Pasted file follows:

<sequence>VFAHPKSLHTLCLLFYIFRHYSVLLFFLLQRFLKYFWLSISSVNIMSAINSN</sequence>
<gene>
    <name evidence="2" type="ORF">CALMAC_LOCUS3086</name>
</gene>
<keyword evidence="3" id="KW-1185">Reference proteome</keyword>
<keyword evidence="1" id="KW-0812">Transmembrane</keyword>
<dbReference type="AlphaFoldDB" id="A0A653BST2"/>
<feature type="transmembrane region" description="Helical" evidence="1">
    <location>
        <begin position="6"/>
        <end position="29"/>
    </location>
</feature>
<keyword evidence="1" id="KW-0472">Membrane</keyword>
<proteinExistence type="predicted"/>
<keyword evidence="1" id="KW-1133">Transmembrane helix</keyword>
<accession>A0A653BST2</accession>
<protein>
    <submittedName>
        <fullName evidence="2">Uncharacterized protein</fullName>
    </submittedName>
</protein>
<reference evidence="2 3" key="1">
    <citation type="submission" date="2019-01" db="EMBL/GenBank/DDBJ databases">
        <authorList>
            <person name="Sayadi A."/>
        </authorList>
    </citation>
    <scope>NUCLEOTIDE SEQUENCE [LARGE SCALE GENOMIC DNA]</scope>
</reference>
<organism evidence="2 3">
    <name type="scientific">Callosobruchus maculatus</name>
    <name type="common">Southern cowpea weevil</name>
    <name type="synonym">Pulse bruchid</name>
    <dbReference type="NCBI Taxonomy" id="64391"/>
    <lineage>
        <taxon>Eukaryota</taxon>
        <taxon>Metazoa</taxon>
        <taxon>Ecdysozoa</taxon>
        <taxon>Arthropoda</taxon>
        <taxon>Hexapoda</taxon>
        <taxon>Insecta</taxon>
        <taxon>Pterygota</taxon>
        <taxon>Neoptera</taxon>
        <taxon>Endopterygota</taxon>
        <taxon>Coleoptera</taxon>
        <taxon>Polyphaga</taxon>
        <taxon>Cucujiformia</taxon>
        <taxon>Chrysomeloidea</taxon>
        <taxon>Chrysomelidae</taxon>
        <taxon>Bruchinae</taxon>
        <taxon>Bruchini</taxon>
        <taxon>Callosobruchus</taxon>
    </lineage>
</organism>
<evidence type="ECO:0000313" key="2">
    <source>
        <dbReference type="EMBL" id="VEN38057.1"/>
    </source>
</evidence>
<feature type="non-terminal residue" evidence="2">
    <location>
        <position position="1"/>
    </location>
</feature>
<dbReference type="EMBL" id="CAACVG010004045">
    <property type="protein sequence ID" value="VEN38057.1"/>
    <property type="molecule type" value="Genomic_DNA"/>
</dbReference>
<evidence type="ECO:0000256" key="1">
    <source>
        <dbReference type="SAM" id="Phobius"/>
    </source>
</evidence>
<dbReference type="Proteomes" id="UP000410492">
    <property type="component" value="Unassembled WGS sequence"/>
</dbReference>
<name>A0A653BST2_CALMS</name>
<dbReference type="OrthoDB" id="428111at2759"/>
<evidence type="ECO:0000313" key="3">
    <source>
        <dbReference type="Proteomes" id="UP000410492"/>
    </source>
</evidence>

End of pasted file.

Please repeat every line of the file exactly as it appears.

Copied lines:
<sequence>VFAHPKSLHTLCLLFYIFRHYSVLLFFLLQRFLKYFWLSISSVNIMSAINSN</sequence>
<gene>
    <name evidence="2" type="ORF">CALMAC_LOCUS3086</name>
</gene>
<keyword evidence="3" id="KW-1185">Reference proteome</keyword>
<keyword evidence="1" id="KW-0812">Transmembrane</keyword>
<dbReference type="AlphaFoldDB" id="A0A653BST2"/>
<feature type="transmembrane region" description="Helical" evidence="1">
    <location>
        <begin position="6"/>
        <end position="29"/>
    </location>
</feature>
<keyword evidence="1" id="KW-0472">Membrane</keyword>
<proteinExistence type="predicted"/>
<keyword evidence="1" id="KW-1133">Transmembrane helix</keyword>
<accession>A0A653BST2</accession>
<protein>
    <submittedName>
        <fullName evidence="2">Uncharacterized protein</fullName>
    </submittedName>
</protein>
<reference evidence="2 3" key="1">
    <citation type="submission" date="2019-01" db="EMBL/GenBank/DDBJ databases">
        <authorList>
            <person name="Sayadi A."/>
        </authorList>
    </citation>
    <scope>NUCLEOTIDE SEQUENCE [LARGE SCALE GENOMIC DNA]</scope>
</reference>
<organism evidence="2 3">
    <name type="scientific">Callosobruchus maculatus</name>
    <name type="common">Southern cowpea weevil</name>
    <name type="synonym">Pulse bruchid</name>
    <dbReference type="NCBI Taxonomy" id="64391"/>
    <lineage>
        <taxon>Eukaryota</taxon>
        <taxon>Metazoa</taxon>
        <taxon>Ecdysozoa</taxon>
        <taxon>Arthropoda</taxon>
        <taxon>Hexapoda</taxon>
        <taxon>Insecta</taxon>
        <taxon>Pterygota</taxon>
        <taxon>Neoptera</taxon>
        <taxon>Endopterygota</taxon>
        <taxon>Coleoptera</taxon>
        <taxon>Polyphaga</taxon>
        <taxon>Cucujiformia</taxon>
        <taxon>Chrysomeloidea</taxon>
        <taxon>Chrysomelidae</taxon>
        <taxon>Bruchinae</taxon>
        <taxon>Bruchini</taxon>
        <taxon>Callosobruchus</taxon>
    </lineage>
</organism>
<evidence type="ECO:0000313" key="2">
    <source>
        <dbReference type="EMBL" id="VEN38057.1"/>
    </source>
</evidence>
<feature type="non-terminal residue" evidence="2">
    <location>
        <position position="1"/>
    </location>
</feature>
<dbReference type="EMBL" id="CAACVG010004045">
    <property type="protein sequence ID" value="VEN38057.1"/>
    <property type="molecule type" value="Genomic_DNA"/>
</dbReference>
<evidence type="ECO:0000256" key="1">
    <source>
        <dbReference type="SAM" id="Phobius"/>
    </source>
</evidence>
<dbReference type="Proteomes" id="UP000410492">
    <property type="component" value="Unassembled WGS sequence"/>
</dbReference>
<name>A0A653BST2_CALMS</name>
<dbReference type="OrthoDB" id="428111at2759"/>
<evidence type="ECO:0000313" key="3">
    <source>
        <dbReference type="Proteomes" id="UP000410492"/>
    </source>
</evidence>